Following are statistics on explosives detected and destroyed in Latvia in the period of 1993-1997:

- mines (APMs, antitank mines, mines of special use) 24,251

- artillery and gun projectiles 4,082

- navy ammunition (mines, torpedoes) 53

- aviation bombs (weight, not exceeding 500 kg) 1,298

- hand grenades 62[10]

About 10.3 tons of plastic and other explosives were also destroyed.[11]

Comparing the three Baltic countries, the mine situation is the worst in Latvia where large areas of agricultural land still are closed for civil use. Unique is the situation in Cekule in the suburbs of the Latvian capital Riga, where in the area of 240 ha. the contamination of the soil is about 10-15 pieces of ammunition per cubic meter. Contamination is up to 3 meters deep. After several cases in 1995 and in 1997 when explosives were found and schoolchildren were wounded, the area is now partially protected and corresponding warning signs are displayed. According to U.S. experts, clearing Cekule would cost up to US$100 million, and it would be less expensive to cover the whole area with a layer of concrete.[12] Since 1994, engineering units of NAF of Latvia have been clearing the area, not deeper than 15 cm.

Another area of concern is Zvarde (24 000 ha), which as the former Soviet aviation test ground was closed to the civilian population after the WWII. Due to military operations during the war the area is mined, and the effort to reclaim the land for peasants often is useless, since the property can not be used for agricultural purposes because of the contamination.

According to the National Armed Forces representatives, Latvian Armed Forces are training EOD personnel from the Latvian Homeguard Units (voluntary defense organizations under the National Armed Forces), the Latvian Navy, and the Ministry of Interior. There are two levels of qualification of EOD personnel and about 200 Homeguards and 10 professional deminers are able to participate in demining operations (except sea operations). There are immense problems with the demining equipment, and specialized vehicles existing in the Latvian army.[13]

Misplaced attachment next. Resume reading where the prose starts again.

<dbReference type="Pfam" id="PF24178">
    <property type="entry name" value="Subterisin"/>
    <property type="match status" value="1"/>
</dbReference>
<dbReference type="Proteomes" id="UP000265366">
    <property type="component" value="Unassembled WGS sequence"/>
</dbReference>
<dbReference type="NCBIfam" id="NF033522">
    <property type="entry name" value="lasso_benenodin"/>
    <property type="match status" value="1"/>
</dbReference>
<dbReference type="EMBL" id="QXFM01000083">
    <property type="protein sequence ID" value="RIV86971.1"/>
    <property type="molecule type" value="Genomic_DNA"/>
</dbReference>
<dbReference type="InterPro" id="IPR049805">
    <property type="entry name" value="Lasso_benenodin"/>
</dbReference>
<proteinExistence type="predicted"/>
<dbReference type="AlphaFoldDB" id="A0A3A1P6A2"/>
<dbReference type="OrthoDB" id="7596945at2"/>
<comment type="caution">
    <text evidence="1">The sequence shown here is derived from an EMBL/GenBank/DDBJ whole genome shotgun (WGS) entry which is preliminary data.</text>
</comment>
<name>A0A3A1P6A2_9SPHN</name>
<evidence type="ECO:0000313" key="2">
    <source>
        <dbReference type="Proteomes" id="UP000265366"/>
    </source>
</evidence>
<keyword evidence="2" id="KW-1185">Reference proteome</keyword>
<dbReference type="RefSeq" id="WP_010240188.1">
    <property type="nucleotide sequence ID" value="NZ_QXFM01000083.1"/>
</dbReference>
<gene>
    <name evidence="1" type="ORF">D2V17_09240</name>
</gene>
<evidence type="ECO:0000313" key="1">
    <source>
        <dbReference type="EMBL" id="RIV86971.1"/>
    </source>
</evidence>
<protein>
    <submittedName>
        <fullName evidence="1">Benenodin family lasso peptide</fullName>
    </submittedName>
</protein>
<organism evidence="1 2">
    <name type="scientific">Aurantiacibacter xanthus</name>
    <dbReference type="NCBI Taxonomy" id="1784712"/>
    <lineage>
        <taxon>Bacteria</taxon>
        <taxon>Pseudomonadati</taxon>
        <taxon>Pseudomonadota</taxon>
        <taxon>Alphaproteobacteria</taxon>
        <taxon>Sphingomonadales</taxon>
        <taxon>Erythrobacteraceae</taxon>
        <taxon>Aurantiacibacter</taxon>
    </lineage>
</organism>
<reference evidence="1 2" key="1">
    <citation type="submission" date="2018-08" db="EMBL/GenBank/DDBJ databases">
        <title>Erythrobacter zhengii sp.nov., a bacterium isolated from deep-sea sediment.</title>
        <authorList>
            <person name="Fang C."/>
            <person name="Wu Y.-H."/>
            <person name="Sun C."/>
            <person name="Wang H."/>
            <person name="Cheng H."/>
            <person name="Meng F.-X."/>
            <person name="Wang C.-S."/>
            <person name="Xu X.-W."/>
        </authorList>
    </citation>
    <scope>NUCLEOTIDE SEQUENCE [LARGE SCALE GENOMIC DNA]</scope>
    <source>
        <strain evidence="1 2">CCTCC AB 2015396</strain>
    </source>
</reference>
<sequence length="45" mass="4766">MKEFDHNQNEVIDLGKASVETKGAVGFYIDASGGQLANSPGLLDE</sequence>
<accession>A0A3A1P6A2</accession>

Since 1995 no state funds have been used for demining operations.[14] Local government funding for demining equipment has decreased from approximately US$4,000 to US$3,000.

There has been some Western assistance for demining operations by Denmark and the U.S.[15]

Not very much is done in the area of mine awareness. Areas seriously contaminated by explosives are marked by signs and partially guarded.[16] One Latvian NGO, the Baltic International Center of Human Education, is now carrying out a mine awareness project financed by Open Society Institute and local organizations.


[1] Statement of Mr. Ingemars Biseneiks, Security Policy Division, Ministry of Foreign Affairs of Latvia, to the Budapest Regional Conference on Antipersonnel Landmines, 26-28 March 1998.

[2] Ibid.

[3]Interview with Guntis Aizporietis, National Armed Forces, Riga, 15 December 1998.

[4] Interview with Mr. Krivas, Lithuanian Ministry of Defense, Vilnius, 22 January 1999; telephone interview with Mr. Mannik, Estonian Ministry of Defense, 27 January 1999; interview with Mr. Aizporietis, Latvian National Armed Forces, Riga, 15 December 1998.

[5]Interview with Ingmars Bisenieks, Latvian Foreign Ministry, Riga, 23 November 1998.


[7]Interview with Guntis Aizporietis, National Armed Forces, Riga, 13 January 1999.


[9]Interview with Ieva Zvidre, Press Center of the Riga City Policy Department, Riga, 24 February 1999.

[10]Diena Newspaper, 3 January 1998.


[12]Diena Newspaper, “Area in Cekule will be restricted,” G. Nagle, 12 September 1998.

[13]Interview with Guntis Aizporietis and Egil Lescinsikis, National Armed Forces, Riga, 13 January 1999.

[14]Interview with Guntis Aizporietis, 13 January 1999.

[15]Interview with Guntis Aizporietis, 13 January 1999.

[16]Latvian Radio News, Riga, 22 February 1999.